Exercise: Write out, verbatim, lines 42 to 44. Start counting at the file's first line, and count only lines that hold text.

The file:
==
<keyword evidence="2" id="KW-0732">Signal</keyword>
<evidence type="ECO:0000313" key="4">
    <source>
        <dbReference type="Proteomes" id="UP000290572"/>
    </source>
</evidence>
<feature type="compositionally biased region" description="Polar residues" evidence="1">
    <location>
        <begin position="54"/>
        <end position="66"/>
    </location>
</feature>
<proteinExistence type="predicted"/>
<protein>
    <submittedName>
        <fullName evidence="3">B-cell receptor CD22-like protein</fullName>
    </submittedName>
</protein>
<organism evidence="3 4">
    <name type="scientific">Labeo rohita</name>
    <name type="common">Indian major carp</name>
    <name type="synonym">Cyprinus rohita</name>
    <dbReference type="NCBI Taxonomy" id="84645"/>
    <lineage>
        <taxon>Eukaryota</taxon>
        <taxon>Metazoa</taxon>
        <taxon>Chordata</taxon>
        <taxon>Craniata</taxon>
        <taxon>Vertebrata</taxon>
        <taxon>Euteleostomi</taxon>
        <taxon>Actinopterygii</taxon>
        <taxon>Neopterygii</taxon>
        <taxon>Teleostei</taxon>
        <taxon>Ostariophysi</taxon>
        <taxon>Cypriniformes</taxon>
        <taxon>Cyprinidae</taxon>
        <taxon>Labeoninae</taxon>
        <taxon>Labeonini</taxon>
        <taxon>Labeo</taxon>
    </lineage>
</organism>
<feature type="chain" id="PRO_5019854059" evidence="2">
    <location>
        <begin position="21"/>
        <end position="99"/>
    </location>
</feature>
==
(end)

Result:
<feature type="chain" id="PRO_5019854059" evidence="2">
    <location>
        <begin position="21"/>